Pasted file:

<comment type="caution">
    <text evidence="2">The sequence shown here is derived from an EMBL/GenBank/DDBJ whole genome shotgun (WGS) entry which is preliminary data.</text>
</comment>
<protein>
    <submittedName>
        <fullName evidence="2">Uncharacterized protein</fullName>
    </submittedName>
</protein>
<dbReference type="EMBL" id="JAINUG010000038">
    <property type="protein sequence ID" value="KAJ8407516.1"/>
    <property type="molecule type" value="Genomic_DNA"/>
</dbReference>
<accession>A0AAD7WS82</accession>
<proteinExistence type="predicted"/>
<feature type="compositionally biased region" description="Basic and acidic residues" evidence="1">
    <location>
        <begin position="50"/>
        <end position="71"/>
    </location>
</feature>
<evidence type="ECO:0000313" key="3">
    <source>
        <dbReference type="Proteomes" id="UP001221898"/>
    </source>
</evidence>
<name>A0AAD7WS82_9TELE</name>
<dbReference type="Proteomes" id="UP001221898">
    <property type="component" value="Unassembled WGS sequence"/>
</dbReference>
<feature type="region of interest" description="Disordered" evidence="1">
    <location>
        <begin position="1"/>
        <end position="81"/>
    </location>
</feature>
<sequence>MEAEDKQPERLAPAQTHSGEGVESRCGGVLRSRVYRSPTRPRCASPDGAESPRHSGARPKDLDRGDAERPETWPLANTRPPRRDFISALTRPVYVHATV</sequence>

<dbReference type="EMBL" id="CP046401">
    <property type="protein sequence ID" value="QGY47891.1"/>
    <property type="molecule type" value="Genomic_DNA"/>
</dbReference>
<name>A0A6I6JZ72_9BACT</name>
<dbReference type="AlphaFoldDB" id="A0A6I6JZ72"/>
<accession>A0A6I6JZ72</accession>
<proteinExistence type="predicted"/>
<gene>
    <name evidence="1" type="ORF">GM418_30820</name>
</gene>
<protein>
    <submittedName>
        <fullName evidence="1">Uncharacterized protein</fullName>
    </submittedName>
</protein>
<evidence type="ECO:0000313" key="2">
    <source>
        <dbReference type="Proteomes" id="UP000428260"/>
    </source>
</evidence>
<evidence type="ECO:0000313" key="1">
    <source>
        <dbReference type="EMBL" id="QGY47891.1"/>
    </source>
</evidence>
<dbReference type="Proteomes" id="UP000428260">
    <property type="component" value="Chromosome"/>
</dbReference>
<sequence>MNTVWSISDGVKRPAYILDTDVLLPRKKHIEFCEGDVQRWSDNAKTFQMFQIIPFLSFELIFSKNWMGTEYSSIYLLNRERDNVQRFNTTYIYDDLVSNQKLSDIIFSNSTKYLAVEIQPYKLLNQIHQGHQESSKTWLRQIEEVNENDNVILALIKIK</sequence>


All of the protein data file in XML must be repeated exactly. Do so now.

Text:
<comment type="caution">
    <text evidence="2">The sequence shown here is derived from an EMBL/GenBank/DDBJ whole genome shotgun (WGS) entry which is preliminary data.</text>
</comment>
<protein>
    <submittedName>
        <fullName evidence="2">Uncharacterized protein</fullName>
    </submittedName>
</protein>
<dbReference type="EMBL" id="JAINUG010000038">
    <property type="protein sequence ID" value="KAJ8407516.1"/>
    <property type="molecule type" value="Genomic_DNA"/>
</dbReference>
<accession>A0AAD7WS82</accession>
<proteinExistence type="predicted"/>
<feature type="compositionally biased region" description="Basic and acidic residues" evidence="1">
    <location>
        <begin position="50"/>
        <end position="71"/>
    </location>
</feature>
<evidence type="ECO:0000313" key="3">
    <source>
        <dbReference type="Proteomes" id="UP001221898"/>
    </source>
</evidence>
<name>A0AAD7WS82_9TELE</name>
<dbReference type="Proteomes" id="UP001221898">
    <property type="component" value="Unassembled WGS sequence"/>
</dbReference>
<feature type="region of interest" description="Disordered" evidence="1">
    <location>
        <begin position="1"/>
        <end position="81"/>
    </location>
</feature>
<sequence>MEAEDKQPERLAPAQTHSGEGVESRCGGVLRSRVYRSPTRPRCASPDGAESPRHSGARPKDLDRGDAERPETWPLANTRPPRRDFISALTRPVYVHATV</sequence>

<dbReference type="EMBL" id="CP046401">
    <property type="protein sequence ID" value="QGY47891.1"/>
    <property type="molecule type" value="Genomic_DNA"/>
</dbReference>
<name>A0A6I6JZ72_9BACT</name>
<dbReference type="AlphaFoldDB" id="A0A6I6JZ72"/>
<accession>A0A6I6JZ72</accession>
<proteinExistence type="predicted"/>
<gene>
    <name evidence="1" type="ORF">GM418_30820</name>
</gene>
<protein>
    <submittedName>
        <fullName evidence="1">Uncharacterized protein</fullName>
    </submittedName>
</protein>
<evidence type="ECO:0000313" key="2">
    <source>
        <dbReference type="Proteomes" id="UP000428260"/>
    </source>
</evidence>
<evidence type="ECO:0000313" key="1">
    <source>
        <dbReference type="EMBL" id="QGY47891.1"/>
    </source>
</evidence>
<dbReference type="Proteomes" id="UP000428260">
    <property type="component" value="Chromosome"/>
</dbReference>
<sequence>MNTVWSISDGVKRPAYILDTDVLLPRKKHIEFCEGDVQRWSDNAKTFQMFQIIPFLSFELIFSKNWMGTEYSSIYLLNRERDNVQRFNTTYIYDDLVSNQKLSDIIFSNSTKYLAVEIQPYKLLNQIHQGHQESSKTWLRQIEEVNENDNVILALIKIK</sequence>